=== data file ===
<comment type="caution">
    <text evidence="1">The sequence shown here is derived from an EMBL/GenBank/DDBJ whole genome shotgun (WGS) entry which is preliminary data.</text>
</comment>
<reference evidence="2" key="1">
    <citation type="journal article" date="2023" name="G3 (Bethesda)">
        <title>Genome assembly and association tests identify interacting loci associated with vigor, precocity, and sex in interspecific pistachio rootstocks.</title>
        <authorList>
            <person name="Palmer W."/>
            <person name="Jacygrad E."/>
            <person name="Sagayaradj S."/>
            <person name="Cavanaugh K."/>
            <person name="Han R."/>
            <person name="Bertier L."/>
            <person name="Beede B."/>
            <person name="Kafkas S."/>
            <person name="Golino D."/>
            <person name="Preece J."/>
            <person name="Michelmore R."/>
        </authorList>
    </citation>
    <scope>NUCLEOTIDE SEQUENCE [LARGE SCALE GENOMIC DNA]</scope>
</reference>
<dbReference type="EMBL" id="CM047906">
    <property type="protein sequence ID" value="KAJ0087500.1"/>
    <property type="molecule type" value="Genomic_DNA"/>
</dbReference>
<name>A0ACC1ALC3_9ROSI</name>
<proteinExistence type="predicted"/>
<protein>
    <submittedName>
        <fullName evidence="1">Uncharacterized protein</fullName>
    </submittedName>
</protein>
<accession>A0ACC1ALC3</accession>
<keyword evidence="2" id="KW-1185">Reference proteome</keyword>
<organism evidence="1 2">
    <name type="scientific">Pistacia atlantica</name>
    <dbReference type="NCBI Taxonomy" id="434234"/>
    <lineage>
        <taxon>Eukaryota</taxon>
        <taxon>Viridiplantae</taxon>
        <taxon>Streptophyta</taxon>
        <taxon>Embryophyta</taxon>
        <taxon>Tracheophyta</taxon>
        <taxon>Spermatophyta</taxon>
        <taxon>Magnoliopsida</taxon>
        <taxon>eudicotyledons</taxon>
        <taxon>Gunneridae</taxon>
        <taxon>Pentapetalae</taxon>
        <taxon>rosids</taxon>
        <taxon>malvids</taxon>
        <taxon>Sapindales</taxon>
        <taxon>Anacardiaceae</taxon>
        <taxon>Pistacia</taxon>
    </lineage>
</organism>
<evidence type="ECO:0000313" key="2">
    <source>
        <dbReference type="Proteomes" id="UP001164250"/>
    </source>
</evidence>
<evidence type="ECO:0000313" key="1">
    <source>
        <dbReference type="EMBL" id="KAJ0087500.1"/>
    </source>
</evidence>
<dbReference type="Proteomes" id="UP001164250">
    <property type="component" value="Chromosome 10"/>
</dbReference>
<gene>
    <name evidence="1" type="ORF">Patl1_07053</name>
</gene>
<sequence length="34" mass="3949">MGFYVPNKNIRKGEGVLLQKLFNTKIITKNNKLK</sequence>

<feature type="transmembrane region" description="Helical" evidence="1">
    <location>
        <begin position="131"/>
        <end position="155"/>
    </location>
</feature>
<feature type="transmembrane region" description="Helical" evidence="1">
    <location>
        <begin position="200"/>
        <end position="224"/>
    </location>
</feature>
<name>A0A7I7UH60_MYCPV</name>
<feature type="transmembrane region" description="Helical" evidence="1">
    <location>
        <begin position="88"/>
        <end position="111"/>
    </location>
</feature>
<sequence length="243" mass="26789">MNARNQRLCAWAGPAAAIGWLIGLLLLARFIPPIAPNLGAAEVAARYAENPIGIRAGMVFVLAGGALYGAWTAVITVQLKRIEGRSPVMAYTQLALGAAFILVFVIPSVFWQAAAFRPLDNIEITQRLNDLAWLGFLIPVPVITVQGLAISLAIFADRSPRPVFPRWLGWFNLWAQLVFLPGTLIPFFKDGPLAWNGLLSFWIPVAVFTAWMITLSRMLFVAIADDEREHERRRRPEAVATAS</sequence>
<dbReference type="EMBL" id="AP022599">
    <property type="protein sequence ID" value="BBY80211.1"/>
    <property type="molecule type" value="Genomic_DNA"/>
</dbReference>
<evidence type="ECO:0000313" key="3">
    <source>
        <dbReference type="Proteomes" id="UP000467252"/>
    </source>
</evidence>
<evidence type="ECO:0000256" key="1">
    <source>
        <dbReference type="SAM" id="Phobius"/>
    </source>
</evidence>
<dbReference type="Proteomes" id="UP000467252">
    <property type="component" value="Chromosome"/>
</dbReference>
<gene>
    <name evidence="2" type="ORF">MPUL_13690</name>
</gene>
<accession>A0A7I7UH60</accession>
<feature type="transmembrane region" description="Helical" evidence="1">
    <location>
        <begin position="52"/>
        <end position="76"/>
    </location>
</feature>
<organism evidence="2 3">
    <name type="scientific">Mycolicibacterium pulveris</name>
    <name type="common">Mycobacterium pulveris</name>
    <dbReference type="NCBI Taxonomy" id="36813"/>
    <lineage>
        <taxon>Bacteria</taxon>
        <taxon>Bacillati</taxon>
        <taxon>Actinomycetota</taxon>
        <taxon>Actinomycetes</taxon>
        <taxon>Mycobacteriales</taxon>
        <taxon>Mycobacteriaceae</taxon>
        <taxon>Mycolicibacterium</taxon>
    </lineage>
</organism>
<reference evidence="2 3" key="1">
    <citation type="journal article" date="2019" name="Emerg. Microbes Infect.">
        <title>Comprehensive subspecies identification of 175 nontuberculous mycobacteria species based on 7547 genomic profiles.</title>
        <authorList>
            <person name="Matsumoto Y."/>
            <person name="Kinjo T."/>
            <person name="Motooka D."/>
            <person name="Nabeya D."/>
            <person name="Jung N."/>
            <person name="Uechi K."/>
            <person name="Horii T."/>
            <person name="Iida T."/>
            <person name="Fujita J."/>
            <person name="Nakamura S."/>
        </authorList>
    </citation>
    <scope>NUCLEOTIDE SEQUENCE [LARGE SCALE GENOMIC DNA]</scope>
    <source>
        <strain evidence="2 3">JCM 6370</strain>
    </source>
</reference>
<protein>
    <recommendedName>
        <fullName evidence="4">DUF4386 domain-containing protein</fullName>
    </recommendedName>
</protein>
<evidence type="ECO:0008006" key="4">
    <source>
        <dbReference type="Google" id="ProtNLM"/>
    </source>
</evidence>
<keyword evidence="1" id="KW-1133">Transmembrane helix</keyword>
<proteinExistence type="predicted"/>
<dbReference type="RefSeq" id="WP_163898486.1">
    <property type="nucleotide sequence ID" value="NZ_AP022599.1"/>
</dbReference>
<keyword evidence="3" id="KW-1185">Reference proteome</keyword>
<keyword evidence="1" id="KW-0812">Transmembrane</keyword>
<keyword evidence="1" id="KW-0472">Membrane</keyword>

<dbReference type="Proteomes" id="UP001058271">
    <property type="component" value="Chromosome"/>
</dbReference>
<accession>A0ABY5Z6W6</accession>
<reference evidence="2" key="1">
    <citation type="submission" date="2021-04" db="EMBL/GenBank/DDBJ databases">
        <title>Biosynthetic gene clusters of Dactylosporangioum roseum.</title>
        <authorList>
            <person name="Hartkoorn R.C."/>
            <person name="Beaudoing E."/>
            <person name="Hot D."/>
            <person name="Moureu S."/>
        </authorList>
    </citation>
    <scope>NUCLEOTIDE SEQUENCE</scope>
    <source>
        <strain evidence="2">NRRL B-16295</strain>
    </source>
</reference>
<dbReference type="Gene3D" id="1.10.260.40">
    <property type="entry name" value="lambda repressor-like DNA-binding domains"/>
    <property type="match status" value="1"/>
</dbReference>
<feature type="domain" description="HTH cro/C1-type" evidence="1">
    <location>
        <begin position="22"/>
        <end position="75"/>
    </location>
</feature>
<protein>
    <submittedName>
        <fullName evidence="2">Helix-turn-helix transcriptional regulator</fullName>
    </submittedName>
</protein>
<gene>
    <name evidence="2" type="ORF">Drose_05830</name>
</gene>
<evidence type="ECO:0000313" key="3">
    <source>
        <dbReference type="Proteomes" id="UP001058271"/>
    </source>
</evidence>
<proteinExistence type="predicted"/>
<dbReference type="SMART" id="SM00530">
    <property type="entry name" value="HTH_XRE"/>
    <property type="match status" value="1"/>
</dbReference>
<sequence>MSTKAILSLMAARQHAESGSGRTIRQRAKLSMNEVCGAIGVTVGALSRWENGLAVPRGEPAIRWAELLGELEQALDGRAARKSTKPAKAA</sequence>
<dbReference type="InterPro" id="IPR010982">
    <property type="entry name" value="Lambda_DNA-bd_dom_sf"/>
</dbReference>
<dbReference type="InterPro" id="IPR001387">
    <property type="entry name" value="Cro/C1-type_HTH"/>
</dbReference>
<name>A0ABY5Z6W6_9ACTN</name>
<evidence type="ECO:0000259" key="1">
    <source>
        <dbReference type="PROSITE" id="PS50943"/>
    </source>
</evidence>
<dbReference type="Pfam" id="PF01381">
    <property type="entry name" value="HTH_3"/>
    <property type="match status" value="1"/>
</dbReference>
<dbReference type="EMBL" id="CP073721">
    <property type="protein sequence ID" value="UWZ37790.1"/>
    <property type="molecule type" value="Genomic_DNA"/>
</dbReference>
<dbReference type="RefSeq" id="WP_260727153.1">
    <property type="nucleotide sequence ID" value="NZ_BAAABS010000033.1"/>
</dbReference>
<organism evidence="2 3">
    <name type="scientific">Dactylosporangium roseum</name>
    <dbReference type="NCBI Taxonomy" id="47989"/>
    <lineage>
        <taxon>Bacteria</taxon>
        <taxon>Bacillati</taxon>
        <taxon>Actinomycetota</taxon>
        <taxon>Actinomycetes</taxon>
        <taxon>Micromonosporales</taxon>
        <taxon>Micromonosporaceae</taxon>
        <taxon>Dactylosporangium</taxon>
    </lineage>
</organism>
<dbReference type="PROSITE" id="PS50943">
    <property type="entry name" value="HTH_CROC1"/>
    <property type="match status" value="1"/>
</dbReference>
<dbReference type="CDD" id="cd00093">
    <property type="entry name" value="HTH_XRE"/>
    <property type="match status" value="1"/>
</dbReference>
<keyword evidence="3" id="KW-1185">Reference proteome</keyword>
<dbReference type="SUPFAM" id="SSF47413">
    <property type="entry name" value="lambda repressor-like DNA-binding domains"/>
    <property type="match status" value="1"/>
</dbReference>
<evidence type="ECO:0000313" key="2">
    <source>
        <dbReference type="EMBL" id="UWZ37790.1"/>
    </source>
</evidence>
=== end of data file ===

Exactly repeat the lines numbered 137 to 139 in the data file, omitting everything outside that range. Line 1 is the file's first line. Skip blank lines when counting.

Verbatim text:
        <title>Comprehensive subspecies identification of 175 nontuberculous mycobacteria species based on 7547 genomic profiles.</title>
        <authorList>
            <person name="Matsumoto Y."/>